Seaman once conducted a workshop for airplane pilots and mechanics who clearly didn’t want to be there. He had their Signature Theme Reports before the workshop began and as they filtered into the room, Seaman watched to see which of them appeared to be the “alpha,” the one the others deferred to. That participant happened to be quite outspokenly unconvinced. So Seaman used him as an example. With the man’s Signature Themes in hand, Seaman told him things about himself that rang profoundly true. “The alpha guy beamed with pride as I described my hypotheses at the things that mattered to him,” Seaman says. “As I was doing this, the other guys would make comments like, ‘That's so true!’ or tell a quick story that exemplified my observation.” Afterward, the group’s manager, whom Seaman calls the greatest skeptic of them all, emailed Seaman to thank him and say he intended to use Clifton the CliftonStrengths© in his employee evaluations.

It’s worth noting, some workshop participants may not actually be skeptical. Some are likely motivated by their innate talents, like Analytical, Learner or Intellection, themes that drive them to ask questions until their curiosity is satisfied. Such participants may not be oppositional, simply hungry to understand. Strengths coaches can use that to explain in real time and in real life how such themes compel people to seek answers.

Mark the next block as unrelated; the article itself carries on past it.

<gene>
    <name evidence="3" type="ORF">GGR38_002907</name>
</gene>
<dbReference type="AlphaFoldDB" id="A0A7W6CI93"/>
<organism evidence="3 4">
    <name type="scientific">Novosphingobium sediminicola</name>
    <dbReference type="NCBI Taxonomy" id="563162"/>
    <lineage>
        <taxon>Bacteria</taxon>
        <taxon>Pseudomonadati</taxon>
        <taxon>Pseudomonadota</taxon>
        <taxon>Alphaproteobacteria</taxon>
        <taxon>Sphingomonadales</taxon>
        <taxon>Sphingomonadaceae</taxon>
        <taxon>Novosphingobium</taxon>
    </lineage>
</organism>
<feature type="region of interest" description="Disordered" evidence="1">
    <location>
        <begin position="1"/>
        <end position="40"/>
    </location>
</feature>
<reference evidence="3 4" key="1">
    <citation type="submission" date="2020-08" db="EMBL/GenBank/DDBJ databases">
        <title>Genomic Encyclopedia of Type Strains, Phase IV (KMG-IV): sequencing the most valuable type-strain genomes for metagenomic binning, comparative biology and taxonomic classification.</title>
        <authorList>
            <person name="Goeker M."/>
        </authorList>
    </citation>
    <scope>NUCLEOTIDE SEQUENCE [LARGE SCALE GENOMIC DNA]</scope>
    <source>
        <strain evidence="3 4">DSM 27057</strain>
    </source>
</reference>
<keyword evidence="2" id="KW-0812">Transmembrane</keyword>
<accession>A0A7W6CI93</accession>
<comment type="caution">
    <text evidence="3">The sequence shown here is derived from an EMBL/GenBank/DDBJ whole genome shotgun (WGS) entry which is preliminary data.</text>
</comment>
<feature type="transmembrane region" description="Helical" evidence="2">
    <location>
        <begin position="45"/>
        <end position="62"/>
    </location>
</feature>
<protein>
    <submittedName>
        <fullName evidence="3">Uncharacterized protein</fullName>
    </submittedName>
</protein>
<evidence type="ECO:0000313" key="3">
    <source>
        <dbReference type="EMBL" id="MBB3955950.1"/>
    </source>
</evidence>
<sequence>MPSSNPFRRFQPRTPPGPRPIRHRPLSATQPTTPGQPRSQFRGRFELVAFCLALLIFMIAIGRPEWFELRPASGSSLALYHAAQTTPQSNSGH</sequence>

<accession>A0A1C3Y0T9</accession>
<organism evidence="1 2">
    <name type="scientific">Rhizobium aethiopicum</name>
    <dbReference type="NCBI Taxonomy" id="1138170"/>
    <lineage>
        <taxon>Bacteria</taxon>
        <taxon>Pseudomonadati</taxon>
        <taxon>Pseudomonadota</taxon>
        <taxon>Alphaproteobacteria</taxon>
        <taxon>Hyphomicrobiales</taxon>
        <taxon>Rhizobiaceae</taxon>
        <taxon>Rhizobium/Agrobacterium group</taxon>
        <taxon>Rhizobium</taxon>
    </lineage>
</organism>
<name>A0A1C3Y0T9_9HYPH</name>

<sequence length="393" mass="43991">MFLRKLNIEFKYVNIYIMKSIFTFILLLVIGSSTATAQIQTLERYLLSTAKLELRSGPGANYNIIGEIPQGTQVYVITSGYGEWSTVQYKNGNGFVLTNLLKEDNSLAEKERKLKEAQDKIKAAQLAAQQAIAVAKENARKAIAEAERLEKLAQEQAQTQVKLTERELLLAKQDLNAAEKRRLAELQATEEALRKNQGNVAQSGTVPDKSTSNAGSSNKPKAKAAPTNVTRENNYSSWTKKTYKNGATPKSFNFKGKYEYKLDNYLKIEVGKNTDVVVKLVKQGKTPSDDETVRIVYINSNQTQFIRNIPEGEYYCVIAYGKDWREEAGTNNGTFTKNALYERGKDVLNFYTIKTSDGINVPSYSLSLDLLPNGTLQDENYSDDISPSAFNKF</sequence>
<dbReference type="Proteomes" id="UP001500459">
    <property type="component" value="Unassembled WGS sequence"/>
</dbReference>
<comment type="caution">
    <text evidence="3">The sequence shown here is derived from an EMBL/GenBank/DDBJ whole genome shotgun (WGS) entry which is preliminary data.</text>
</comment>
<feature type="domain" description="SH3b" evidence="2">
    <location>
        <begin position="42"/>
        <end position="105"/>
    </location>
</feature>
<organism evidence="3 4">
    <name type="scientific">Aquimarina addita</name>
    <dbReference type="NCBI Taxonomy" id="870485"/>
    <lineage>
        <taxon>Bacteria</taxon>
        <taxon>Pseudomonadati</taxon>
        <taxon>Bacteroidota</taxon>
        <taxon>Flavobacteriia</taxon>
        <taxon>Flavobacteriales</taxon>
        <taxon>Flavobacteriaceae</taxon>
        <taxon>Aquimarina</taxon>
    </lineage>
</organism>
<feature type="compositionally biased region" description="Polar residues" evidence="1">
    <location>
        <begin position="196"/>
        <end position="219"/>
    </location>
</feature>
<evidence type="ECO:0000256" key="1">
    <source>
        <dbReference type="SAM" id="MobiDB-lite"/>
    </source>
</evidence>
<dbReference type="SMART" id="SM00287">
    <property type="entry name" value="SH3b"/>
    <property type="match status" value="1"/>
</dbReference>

Of course, those participants may also just be skeptics. Some people simply don’t see the validity or usefulness of Clifton the CliftonStrengths©. Those people can either be a thorn in a strengths coach’s side or a valuable teaching assistant. “When a skeptic can be brought into partnership, it really makes the workshop a better experience for everyone,” Seaman says. “Embrace the skeptics. They can really help you, and everyone else in the workshop.’”

I think the world needs this, and in order for that to happen, we need coaches who can articulate the principles and make it apply to people and overcome the skepticism, and make people excited about it as I am, as we are. One of the points here is the CliftonStrengths© is confusing. It’s called “Strengths” “Finder” so obviously, we might assume, the results must be your strengths. When the truth is that it’s about identifying your talents as a key ingredient to finding a strength.